OJAppS  Vol.8 No.11 , November 2018
Effects of Tobacco Pathogens and Their Antagonistic Bacteria on Tobacco Root Exudates
ABSTRACT
The research on relationship between rhizosphere microbes and root exudates has a great significance on discussion of interaction between rhizosphere microbes and plants, as well as control of soil-borne diseases and insect pest. GC-MS was used to analyze changes of tobacco root exudates under the antagonistic action of tobacco bacterial wilt and black shank. It turned out that when pathogens of tobacco bacterial wilt and black shank in tobacco root microorganisms increase, tobacco root exudates augmented rapidly among of which organic acids have the biggest growth, followed by amines. When the pathogens of tobacco bacterial wilt and black shank are inhibited by the active substance of antagonistic antibacterial, 20 - 23 kinds of root exudates are added; besides, the content of 7 substances was reduced to 0. Another inter-esting finding was that the fluctuations of phthalic acid, isophthalic acid and benzoic acid, which have caused continuous cropping obstacles, were very dis-tinct. The results of this study have provided novel clues for the exploration of continuous tobacco cropping obstacles and soil-borne diseases.

1. Introduction

Plant-microorganism interaction maintains or dominates the ecological functions of terrestrial ecosystems. Microorganisms in soil environment are regarded as the largest reservoir of biological diversity in nature [1] . As many as 1011 microbial cells and 30,000 kinds of prokaryotes can be identified from one gram of rhizosphere soil [2] [3] . Rhizosphere microbes [4] , considered as the second genome of plants [5] , alter the defensive ability of plants by regulating the host immune system [6] [7] or recruit beneficial plant bacteria [8] [9] , or inhibit the growth of plant pathogen by changing plant nutrition supply [10] . Therefore, rhizosphere microbes played a vital role in plant growth, health, yield and other aspects of regulation [11] . However, root exudates are the potential and important intermediates in the interaction between rhizosphere microorganisms and plants [12] [13] . The study of the interaction between rhizosphere microorganisms and root exudates is helpful to the study of the interaction between rhizosphere microorganisms and plants. It is of great significance to evaluate plant growth and soil-borne diseases and insect pests.

Recently, the investigation of the relationship between rhizosphere microbes and root exudates mainly focused on the regulation of root exudates on the formation, metabolism, growth and diversity of rhizosphere microorganisms [14] [15] . In fact, rhizosphere microorganisms can affect plant growth by absorbing a specific component of root exudates to stimulate changes in the abundance or quality of root exudates [16] [17] [18] [19] . For example, inoculation with Bacillus subtilis B26 not only increased the yield of rape (B. distachyon), but also increased drought resistance [20] , even in the absence of nitrogen source. Both (Azospirillum) and (Herbaspirillum) of Vibrio herbaceus could promote the growth of Brassica napus [21] . These studies suggest that rhizosphere microbes play a potential role in plant root exudates. However, because of the complexity of soil microbes in heterogeneous environments, it is more challenging to explore how soil microbes directly affect root exudates.

In present study, the components of tobacco root exudates under the action of different rhizosphere microorganisms were detected and analyzed by gas chromatography-mass spectrometry (GC-MS), and the changes of tobacco root exudates were discussed. It provides effective information for the study of how microbes change cell membrane permeability and signal transduction, and provides a new clue for the prevention and treatment of tobacco soil-borne diseases.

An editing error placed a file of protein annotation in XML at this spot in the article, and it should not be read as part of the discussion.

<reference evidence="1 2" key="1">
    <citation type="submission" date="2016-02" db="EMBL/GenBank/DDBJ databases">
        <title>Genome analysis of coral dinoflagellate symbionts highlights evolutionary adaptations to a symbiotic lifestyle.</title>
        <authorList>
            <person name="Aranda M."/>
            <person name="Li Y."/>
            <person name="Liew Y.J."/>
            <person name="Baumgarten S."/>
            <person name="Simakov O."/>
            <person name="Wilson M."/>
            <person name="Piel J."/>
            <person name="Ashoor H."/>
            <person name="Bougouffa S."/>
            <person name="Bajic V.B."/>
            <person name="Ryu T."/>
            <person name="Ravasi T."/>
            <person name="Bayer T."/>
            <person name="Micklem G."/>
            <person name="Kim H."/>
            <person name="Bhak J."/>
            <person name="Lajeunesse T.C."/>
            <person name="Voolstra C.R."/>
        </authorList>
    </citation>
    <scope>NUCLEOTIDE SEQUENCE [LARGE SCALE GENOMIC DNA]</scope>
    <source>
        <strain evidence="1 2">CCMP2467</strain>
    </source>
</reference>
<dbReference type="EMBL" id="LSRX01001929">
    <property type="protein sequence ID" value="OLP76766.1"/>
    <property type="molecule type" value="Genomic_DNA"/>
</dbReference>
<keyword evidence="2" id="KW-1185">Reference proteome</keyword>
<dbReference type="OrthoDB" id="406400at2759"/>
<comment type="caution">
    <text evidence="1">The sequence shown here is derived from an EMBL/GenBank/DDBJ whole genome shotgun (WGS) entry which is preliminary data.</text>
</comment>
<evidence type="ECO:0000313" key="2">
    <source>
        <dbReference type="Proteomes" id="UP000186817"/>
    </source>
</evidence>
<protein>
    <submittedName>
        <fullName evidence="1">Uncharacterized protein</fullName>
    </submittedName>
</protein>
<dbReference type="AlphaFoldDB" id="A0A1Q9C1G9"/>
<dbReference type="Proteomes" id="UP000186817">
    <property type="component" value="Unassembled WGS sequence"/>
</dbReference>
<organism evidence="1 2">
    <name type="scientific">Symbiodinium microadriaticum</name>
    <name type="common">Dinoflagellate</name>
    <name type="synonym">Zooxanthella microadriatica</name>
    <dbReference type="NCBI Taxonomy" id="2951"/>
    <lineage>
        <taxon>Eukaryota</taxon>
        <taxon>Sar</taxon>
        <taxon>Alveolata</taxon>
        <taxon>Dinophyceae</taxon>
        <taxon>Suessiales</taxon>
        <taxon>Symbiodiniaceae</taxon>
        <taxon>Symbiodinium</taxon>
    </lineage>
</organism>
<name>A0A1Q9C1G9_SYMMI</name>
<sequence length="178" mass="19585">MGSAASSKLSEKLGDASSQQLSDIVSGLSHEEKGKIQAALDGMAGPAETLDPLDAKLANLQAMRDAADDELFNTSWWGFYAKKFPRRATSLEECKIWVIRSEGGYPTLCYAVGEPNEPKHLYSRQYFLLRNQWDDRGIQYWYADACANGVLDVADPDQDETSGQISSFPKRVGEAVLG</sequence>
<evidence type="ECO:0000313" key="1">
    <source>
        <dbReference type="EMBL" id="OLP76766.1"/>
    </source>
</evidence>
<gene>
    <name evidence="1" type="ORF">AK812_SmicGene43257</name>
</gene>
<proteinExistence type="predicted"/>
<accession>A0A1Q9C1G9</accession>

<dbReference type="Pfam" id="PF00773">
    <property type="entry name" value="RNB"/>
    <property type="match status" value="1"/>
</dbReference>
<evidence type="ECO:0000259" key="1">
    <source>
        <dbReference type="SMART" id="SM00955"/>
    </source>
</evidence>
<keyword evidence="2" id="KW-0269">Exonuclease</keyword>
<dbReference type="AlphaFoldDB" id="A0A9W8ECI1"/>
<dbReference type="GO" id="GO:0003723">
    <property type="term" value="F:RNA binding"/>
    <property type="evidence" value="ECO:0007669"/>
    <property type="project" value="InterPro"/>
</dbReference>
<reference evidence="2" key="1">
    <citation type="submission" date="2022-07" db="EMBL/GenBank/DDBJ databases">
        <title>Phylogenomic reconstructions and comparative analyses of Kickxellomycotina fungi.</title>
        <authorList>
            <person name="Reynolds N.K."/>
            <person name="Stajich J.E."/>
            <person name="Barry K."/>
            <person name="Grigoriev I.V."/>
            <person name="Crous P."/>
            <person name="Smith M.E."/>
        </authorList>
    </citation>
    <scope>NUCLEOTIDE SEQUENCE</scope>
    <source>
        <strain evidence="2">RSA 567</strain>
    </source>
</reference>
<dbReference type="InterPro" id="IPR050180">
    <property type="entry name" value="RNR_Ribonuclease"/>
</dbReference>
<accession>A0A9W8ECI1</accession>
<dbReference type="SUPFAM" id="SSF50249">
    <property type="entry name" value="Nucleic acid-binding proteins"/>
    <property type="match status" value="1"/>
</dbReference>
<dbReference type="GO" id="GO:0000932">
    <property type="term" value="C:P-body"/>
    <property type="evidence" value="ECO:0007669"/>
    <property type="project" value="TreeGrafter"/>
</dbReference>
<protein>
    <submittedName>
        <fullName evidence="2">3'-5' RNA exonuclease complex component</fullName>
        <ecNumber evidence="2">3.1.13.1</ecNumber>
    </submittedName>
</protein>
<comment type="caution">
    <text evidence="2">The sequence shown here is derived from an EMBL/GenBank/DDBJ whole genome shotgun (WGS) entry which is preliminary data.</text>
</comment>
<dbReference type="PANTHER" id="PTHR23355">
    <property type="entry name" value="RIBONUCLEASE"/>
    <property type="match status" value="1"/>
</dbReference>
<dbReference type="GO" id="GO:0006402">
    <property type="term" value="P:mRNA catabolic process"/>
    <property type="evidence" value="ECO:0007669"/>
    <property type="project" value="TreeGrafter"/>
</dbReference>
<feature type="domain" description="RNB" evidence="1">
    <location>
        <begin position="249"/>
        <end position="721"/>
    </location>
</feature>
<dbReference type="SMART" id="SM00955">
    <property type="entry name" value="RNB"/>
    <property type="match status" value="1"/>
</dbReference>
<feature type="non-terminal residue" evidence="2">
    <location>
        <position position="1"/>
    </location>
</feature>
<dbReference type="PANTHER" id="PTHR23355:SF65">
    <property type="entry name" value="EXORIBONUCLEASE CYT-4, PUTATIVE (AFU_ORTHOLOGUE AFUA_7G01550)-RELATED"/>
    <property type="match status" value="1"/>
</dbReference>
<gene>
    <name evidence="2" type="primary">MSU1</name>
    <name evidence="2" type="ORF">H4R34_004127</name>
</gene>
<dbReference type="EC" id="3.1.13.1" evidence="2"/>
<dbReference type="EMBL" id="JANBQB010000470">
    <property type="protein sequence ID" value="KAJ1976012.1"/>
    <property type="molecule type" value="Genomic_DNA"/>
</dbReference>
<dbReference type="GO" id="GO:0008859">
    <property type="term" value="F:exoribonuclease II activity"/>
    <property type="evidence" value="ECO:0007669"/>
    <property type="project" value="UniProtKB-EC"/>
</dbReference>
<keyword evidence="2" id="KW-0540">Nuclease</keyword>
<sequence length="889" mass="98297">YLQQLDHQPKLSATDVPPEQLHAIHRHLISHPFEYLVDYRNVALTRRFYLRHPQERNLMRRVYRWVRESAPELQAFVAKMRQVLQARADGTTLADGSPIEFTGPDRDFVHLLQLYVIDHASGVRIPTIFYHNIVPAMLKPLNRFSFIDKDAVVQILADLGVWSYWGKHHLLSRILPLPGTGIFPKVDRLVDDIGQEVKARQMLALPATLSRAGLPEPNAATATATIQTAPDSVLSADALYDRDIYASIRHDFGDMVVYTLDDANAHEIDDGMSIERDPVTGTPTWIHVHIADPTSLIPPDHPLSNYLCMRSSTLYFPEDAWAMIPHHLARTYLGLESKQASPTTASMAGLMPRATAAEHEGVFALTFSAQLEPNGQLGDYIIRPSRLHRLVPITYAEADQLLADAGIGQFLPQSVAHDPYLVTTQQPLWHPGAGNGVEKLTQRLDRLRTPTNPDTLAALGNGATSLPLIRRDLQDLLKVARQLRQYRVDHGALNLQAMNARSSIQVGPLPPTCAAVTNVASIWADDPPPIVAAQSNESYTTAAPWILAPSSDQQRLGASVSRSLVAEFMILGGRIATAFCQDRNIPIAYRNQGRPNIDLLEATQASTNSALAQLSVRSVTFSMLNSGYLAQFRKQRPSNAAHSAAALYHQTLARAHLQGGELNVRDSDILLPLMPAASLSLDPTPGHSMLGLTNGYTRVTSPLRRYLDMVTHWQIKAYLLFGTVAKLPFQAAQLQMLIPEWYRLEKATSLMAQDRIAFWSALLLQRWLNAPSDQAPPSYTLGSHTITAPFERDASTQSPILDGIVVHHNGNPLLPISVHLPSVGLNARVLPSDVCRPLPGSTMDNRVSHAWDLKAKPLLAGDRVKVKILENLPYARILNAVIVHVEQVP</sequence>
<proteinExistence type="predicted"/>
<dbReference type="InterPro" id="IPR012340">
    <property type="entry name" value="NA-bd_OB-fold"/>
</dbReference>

2. Materials and Methods

Tobacco (Yunyan 87) was selected as culture material; Yunyan 87 was selected and bred by Yunnan Tobacco Science Research Institute and China Tobacco Breeding Research (South) Center. It was composed of Yunyan No. 2 as the female parent and K326 as the male parent. Besides, it was approved by the National Variety Approval Committee in December 2000. The main agronomic traits of Yunyan 87 were extremely stable, and its coefficient of variation was smaller than that of the control k326. The growth was uniform and widely adaptable in the field. The blade has the similar thickness, and the layer is yellow and easy to bake. It has an average yield about 2613 kg/hm2. The comprehensive evaluation index is superior to the main production variety k326. Yunyan 87 has high quality, stable production and wide adaptability, strong resistance to stress, easy to bake and so on. Tobacco bacterial wilt pathogen (Ralstonia solanacearum) and its antagonistic bacteria (Bacillus amyloliquefacien YH22); black shank pathogen (Phytophthora parasitica var. nicotianae) and its antagonistic bacteria (Bacillus amyloliquefacien TU1). All of the above bacteria were preserved in our laboratory.

2.1. Tobacco Cultivation and Root Exudate Extraction

First, Tobacco seedling transplanted to peat soil after the Great Cross (1 kg peat soil was added with bacterial wilt pathogen and black shank pathogen bacteria solution 50 ml, 1.0 × 109 CUF/mL), then sampling after 20 days of cultivation. The culture temperature was 30˚C, watering every 5 days and ensure adequate lighting. The remaining samples were supplemented with antagonistic bacteria against tobacco bacterial wilt and black shank (50 ml, 1.0 × 109 CUF/mL), sampling after 20 days of cultivation too. Collection of tobacco root exudates has adopted the method reported in the literature [22] ; repeating 3 times for each experiment and 3 parallels at a time. The collected root exudates were extracted with ethyl acetate: soak each uprooted tobacco with 100 ml distilled water, store in the dark for 48 hours, centrifuge the leachate and then leave the supernatant for suction filtration and adjust pH of the solution to acidity (pH2), alkalinity (pH11), and neutral (pH7) separately, with the same volume of ethyl acetate, extracting the solution. Then concentrated the extract under reduced pressure to 1 mL (45˚C), filtered through a 0.45 μm filter, and finally collected the organics three times. The solution was transferred to a rotary evaporation flask, and evaporated to dryness at 50˚C. The residuals were stored at low temperature (−80˚C).